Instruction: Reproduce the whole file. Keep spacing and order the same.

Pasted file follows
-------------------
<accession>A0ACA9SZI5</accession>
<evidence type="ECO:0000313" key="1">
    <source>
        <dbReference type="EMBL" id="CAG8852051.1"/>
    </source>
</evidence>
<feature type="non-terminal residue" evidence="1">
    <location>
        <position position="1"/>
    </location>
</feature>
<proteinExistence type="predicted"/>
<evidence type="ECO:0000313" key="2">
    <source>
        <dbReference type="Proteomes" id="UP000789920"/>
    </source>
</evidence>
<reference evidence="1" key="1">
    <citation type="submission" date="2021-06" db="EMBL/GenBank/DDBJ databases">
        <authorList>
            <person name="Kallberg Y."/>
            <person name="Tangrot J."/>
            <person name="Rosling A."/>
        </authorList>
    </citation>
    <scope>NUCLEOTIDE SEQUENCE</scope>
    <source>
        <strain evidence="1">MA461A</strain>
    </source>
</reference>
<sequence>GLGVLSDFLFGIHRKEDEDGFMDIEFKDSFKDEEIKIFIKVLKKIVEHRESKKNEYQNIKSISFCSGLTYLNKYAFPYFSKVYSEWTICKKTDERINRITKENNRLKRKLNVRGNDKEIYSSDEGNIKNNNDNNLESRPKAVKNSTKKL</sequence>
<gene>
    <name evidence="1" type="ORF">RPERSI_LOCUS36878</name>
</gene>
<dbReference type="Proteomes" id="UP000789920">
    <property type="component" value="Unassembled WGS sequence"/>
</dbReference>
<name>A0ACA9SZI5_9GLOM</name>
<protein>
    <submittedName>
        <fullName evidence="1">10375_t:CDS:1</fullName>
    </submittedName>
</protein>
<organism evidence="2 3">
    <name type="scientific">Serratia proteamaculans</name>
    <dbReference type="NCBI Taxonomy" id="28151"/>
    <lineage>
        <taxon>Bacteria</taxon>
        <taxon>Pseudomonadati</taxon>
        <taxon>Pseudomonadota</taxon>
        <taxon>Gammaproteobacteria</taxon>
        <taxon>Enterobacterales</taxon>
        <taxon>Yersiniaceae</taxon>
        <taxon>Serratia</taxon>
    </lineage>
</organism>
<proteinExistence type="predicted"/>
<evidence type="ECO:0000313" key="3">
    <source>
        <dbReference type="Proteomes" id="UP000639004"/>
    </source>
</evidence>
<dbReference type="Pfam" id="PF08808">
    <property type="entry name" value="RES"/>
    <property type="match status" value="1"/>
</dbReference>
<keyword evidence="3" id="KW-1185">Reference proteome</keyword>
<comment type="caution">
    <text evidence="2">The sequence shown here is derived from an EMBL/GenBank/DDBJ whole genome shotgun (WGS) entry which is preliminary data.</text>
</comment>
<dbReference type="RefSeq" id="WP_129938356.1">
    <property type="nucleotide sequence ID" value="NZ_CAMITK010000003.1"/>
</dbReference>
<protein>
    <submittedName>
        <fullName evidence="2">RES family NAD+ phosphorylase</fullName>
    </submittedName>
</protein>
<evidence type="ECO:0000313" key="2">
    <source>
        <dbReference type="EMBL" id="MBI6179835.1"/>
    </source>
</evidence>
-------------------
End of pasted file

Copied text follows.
<accession>A0ACA9SZI5</accession>
<evidence type="ECO:0000313" key="1">
    <source>
        <dbReference type="EMBL" id="CAG8852051.1"/>
    </source>
</evidence>
<feature type="non-terminal residue" evidence="1">
    <location>
        <position position="1"/>
    </location>
</feature>
<proteinExistence type="predicted"/>
<evidence type="ECO:0000313" key="2">
    <source>
        <dbReference type="Proteomes" id="UP000789920"/>
    </source>
</evidence>
<reference evidence="1" key="1">
    <citation type="submission" date="2021-06" db="EMBL/GenBank/DDBJ databases">
        <authorList>
            <person name="Kallberg Y."/>
            <person name="Tangrot J."/>
            <person name="Rosling A."/>
        </authorList>
    </citation>
    <scope>NUCLEOTIDE SEQUENCE</scope>
    <source>
        <strain evidence="1">MA461A</strain>
    </source>
</reference>
<sequence>GLGVLSDFLFGIHRKEDEDGFMDIEFKDSFKDEEIKIFIKVLKKIVEHRESKKNEYQNIKSISFCSGLTYLNKYAFPYFSKVYSEWTICKKTDERINRITKENNRLKRKLNVRGNDKEIYSSDEGNIKNNNDNNLESRPKAVKNSTKKL</sequence>
<gene>
    <name evidence="1" type="ORF">RPERSI_LOCUS36878</name>
</gene>
<dbReference type="Proteomes" id="UP000789920">
    <property type="component" value="Unassembled WGS sequence"/>
</dbReference>
<name>A0ACA9SZI5_9GLOM</name>
<protein>
    <submittedName>
        <fullName evidence="1">10375_t:CDS:1</fullName>
    </submittedName>
</protein>
<organism evidence="2 3">
    <name type="scientific">Serratia proteamaculans</name>
    <dbReference type="NCBI Taxonomy" id="28151"/>
    <lineage>
        <taxon>Bacteria</taxon>
        <taxon>Pseudomonadati</taxon>
        <taxon>Pseudomonadota</taxon>
        <taxon>Gammaproteobacteria</taxon>
        <taxon>Enterobacterales</taxon>
        <taxon>Yersiniaceae</taxon>
        <taxon>Serratia</taxon>
    </lineage>
</organism>
<proteinExistence type="predicted"/>
<evidence type="ECO:0000313" key="3">
    <source>
        <dbReference type="Proteomes" id="UP000639004"/>
    </source>
</evidence>
<dbReference type="Pfam" id="PF08808">
    <property type="entry name" value="RES"/>
    <property type="match status" value="1"/>
</dbReference>
<keyword evidence="3" id="KW-1185">Reference proteome</keyword>
<comment type="caution">
    <text evidence="2">The sequence shown here is derived from an EMBL/GenBank/DDBJ whole genome shotgun (WGS) entry which is preliminary data.</text>
</comment>
<dbReference type="RefSeq" id="WP_129938356.1">
    <property type="nucleotide sequence ID" value="NZ_CAMITK010000003.1"/>
</dbReference>
<protein>
    <submittedName>
        <fullName evidence="2">RES family NAD+ phosphorylase</fullName>
    </submittedName>
</protein>
<evidence type="ECO:0000313" key="2">
    <source>
        <dbReference type="EMBL" id="MBI6179835.1"/>
    </source>
</evidence>